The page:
President Donald Trump is moving to dismantle the Office of Personnel Management, The Washington Post is reporting.
If the office is eliminated, the closure could serve as a blueprint for closing down other departments as the administration tries to reduce the size of the government, the newspaper said.
The 5,565 employee agency would see its functions divided among three other departments. An executive order directing parts of the transition is in the last stages of reviews administration officials tell the newspaper.
“It’s a big, exemplary step,” said Margaret Weichert, deputy director for management at the Office of Management and Budget and acting OPM director.
The agency was created to oversee the civil service in 1978. But Weichert said it was “fundamentally not set up for success, structurally.”
Trump is expected to make an announcement about the anticipated executive order by the summer, the Post said. OPM employees were briefed during a March meeting.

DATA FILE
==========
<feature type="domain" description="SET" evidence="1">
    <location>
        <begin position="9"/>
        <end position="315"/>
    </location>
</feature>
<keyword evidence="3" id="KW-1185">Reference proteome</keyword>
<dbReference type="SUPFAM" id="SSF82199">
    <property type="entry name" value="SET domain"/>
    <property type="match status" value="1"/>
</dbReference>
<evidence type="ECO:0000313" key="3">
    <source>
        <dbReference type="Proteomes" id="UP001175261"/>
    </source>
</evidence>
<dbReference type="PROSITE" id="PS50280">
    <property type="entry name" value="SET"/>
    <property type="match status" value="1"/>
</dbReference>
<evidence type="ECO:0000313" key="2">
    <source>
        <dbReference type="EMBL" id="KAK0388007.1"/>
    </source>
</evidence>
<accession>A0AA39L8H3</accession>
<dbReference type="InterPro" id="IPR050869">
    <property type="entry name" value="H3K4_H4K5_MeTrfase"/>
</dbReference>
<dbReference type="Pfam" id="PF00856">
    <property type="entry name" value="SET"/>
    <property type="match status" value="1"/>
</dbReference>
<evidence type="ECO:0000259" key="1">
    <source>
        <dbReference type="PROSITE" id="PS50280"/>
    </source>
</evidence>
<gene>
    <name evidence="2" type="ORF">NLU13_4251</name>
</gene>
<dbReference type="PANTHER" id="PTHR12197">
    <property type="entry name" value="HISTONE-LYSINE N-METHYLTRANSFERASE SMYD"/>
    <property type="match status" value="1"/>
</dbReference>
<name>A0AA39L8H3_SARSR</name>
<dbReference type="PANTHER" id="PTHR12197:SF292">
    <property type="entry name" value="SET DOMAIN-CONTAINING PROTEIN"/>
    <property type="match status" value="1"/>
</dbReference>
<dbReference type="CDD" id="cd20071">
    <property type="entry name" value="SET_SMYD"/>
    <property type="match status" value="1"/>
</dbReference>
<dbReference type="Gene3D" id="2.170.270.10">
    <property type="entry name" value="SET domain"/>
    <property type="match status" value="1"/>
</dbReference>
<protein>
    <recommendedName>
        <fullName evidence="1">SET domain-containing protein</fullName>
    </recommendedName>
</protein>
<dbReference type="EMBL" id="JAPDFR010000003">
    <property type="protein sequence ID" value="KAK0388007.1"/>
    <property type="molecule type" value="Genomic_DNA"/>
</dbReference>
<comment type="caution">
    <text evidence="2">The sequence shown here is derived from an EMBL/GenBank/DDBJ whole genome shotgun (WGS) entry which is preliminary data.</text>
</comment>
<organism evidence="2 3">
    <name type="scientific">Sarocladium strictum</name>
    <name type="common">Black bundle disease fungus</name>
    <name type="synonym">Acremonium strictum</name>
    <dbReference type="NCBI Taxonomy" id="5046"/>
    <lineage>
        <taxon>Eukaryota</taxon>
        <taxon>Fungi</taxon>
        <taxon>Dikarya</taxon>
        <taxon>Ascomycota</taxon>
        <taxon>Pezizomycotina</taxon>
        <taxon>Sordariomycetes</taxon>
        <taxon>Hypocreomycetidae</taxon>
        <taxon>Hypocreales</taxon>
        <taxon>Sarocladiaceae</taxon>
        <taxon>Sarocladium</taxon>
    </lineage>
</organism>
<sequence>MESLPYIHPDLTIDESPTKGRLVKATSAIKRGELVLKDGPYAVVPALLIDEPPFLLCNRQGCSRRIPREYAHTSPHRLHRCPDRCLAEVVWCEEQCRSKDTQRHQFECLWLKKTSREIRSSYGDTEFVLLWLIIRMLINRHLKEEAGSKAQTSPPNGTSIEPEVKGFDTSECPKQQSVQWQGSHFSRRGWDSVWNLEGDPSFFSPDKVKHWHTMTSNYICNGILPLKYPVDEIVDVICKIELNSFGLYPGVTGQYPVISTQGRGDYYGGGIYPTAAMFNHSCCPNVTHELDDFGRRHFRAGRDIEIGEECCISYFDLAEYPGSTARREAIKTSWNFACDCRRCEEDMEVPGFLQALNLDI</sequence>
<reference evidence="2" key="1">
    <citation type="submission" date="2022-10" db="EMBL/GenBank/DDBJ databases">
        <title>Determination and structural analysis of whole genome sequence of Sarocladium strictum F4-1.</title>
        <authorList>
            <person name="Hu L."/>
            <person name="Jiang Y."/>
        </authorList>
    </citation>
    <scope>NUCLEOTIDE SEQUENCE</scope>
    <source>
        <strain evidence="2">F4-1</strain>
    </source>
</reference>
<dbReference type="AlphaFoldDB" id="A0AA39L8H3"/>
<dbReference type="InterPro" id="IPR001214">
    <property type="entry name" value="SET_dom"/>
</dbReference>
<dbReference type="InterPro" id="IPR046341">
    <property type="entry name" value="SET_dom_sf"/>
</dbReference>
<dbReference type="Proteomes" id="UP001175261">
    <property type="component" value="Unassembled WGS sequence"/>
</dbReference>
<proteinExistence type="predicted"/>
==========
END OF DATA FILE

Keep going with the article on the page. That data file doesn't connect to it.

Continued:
Rep. Gerald Connolly, D-Va., chairman of a House Oversight Committee panel on government operations, has questioned the need to eliminate the OPM.
He plans to hold hearings on the issue this spring.
However, if Trump does go ahead with the plans, it would be the first time since World War II, that a president has eliminated a major federal agency, the newspaper noted.
“We’re very good at creating new entities,” said John Palguta, a retired executive with the Merit Systems Protection Board, “but we haven’t abolished very much. I haven’t seen this kind of wholesale dismantlement of an independent, executive branch agency.”
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